The History of Nail Polish

The nail polish is regarded as a symbol of beauty for thousands of years by women and men alike. However, before nail polish was considered beautiful, it was used for various purposes other than showing the elegance of one’s nails. Here is a brief history of the nail polish, from its origins to the story of how it became a popular status symbol.

Manicured Warriors

In 3200 BC, Babylonian warriors would often paint their nails in two different colors before they go to battle. They believed that painting their nails scared off enemies since their nails may look ill from afar if they don’t show their natural colors.

The warriors would color their nail in black or green, but their choice of color depends on their rank in society. Those who belong to the higher class would have to paint their nails black, while those in the lower class should color their nails green, a color that is considered less desirable. It is interesting to note that their nails are not the only body part that they paint, as they would usually color their lips with the same color in their nails.

Chinese Status Symbol

It wasn’t until 3000 BC when painted nails became a mark of beauty among members of society, particularly the Chinese. Women in china during that period would mix beeswax, egg whites, and Arabic gum to create the coating that will stick to the nails, but the nobles would often add dye from flowers like roses into the mixture.

Upper-class women were much freer to paint their nails in any color, while the poorer class have only a limited variety of colors to choose from, and those are mostly paler than the ones used by the nobles. If a lower-class woman tried to paint her nails in a color that is only applicable to the upper class, then she will be sentenced to death.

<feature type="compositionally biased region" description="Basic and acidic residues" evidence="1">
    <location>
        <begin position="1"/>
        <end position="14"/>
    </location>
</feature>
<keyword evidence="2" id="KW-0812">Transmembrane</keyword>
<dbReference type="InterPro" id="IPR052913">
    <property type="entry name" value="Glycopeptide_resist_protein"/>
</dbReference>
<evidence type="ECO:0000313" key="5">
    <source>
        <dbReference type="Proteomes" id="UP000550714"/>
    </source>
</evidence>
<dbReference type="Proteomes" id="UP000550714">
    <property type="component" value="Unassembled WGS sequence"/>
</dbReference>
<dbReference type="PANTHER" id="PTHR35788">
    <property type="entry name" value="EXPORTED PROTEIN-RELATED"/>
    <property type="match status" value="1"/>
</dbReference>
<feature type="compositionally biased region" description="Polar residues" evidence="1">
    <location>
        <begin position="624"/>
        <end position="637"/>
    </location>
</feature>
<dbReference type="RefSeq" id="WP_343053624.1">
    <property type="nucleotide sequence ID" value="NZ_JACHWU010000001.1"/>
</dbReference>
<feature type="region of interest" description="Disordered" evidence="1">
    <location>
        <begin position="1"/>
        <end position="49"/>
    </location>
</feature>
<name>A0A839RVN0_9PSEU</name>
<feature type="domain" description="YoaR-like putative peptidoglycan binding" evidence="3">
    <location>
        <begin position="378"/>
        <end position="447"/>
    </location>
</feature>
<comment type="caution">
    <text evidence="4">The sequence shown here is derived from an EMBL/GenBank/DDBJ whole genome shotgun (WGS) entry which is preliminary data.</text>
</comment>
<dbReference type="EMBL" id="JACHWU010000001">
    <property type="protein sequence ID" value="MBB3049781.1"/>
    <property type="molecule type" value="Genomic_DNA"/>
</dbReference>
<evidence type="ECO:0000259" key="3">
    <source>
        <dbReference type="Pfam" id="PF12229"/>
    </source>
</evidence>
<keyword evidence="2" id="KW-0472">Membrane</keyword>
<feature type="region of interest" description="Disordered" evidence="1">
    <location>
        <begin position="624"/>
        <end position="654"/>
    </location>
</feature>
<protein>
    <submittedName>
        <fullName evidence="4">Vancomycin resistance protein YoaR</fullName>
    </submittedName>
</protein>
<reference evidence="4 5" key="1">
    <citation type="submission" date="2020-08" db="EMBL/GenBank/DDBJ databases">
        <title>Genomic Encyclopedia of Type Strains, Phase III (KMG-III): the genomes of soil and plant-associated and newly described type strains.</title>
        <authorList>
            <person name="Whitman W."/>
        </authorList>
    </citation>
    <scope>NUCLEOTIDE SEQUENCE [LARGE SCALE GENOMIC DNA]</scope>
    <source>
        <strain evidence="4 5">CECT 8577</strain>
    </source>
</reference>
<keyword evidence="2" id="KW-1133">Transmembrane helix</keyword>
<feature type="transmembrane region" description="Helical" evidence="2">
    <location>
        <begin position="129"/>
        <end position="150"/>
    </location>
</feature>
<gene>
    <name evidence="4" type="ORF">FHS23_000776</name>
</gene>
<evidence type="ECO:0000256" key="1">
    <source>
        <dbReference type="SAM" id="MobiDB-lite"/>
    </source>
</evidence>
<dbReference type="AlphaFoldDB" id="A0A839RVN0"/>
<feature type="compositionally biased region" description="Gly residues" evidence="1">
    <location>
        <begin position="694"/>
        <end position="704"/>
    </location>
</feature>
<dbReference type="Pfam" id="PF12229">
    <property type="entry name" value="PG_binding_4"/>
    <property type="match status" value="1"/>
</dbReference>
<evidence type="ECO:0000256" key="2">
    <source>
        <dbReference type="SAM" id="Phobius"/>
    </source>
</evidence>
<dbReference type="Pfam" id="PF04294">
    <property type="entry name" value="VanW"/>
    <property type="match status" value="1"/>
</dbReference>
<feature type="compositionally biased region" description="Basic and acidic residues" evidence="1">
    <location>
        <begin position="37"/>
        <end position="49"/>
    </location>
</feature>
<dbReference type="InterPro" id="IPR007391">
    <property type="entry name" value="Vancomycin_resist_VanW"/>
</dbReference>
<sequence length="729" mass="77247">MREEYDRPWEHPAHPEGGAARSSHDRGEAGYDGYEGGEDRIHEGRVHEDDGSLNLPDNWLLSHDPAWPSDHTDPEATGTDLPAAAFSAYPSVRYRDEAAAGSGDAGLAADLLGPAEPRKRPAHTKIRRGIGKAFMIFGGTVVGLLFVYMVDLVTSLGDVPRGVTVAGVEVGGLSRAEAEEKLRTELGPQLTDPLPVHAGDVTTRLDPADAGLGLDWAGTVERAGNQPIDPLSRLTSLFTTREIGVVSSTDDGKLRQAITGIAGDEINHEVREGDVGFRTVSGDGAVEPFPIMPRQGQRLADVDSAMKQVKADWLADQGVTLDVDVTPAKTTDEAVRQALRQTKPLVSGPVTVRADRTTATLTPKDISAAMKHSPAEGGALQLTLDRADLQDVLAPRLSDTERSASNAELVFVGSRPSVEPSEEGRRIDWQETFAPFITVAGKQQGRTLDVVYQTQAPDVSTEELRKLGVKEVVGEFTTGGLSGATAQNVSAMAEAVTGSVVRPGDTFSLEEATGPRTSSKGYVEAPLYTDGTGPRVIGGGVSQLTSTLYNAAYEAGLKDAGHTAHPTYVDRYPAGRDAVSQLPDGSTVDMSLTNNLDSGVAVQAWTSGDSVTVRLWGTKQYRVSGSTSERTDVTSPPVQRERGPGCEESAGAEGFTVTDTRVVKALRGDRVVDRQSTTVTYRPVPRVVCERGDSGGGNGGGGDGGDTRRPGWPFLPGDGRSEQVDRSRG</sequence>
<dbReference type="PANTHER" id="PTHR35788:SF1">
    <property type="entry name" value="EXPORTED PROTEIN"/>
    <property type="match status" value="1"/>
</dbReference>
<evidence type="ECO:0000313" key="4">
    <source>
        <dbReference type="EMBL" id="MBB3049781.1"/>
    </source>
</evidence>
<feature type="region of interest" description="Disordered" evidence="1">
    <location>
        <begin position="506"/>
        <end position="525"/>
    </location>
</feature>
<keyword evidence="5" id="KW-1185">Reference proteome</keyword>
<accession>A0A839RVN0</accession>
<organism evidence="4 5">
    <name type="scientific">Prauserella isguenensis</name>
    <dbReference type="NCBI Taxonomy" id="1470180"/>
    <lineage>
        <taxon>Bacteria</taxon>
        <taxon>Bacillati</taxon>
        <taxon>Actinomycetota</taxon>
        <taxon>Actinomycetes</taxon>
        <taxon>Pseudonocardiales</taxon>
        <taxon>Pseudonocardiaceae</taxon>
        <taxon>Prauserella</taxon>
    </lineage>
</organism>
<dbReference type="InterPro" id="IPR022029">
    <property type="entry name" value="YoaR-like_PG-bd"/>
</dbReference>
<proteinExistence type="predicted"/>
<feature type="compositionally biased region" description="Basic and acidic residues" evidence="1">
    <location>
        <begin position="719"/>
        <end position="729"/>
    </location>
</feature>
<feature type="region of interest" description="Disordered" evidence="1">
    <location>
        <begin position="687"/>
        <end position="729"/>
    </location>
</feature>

Popular colors for the elite would vary from each dynasty. The Zhou dynasty had gold and silver as the trendiest colors; while in the Ming dynasty, the most favored color was black and red.

Cleopatra and Henna

In ancient Egypt, women would use henna to paint their hands in different designs that were regarded as beautiful during that period and even in several cultures existing today. However, Cleopatra didn’t like painting her entire hands; instead, she preferred coloring only her nails using henna.

It is believed that she would dip only her fingers on henna, and leave the paint on her nails while taking it out on other parts of the finger. According to research, Cleopatra’s favorite color was red.

The Rise of the Nail Salon

nails with different designs

Nail polish will continue to be used for hundreds of years, and its popularity in the late 1870s gave birth to the profession known as the manicurist, which is sometimes known as a nail technician.

Mary E. Cobb, the first known manicurist in America, opened up a shop in 1878 called “Mrs. Pray’s Manicure” that specializes in giving customers professional manicure. Cobb’s would be known as the first-ever nail salon, and Cobb would then inspire other manicurists to open their own salon.

Cutex Nail Polish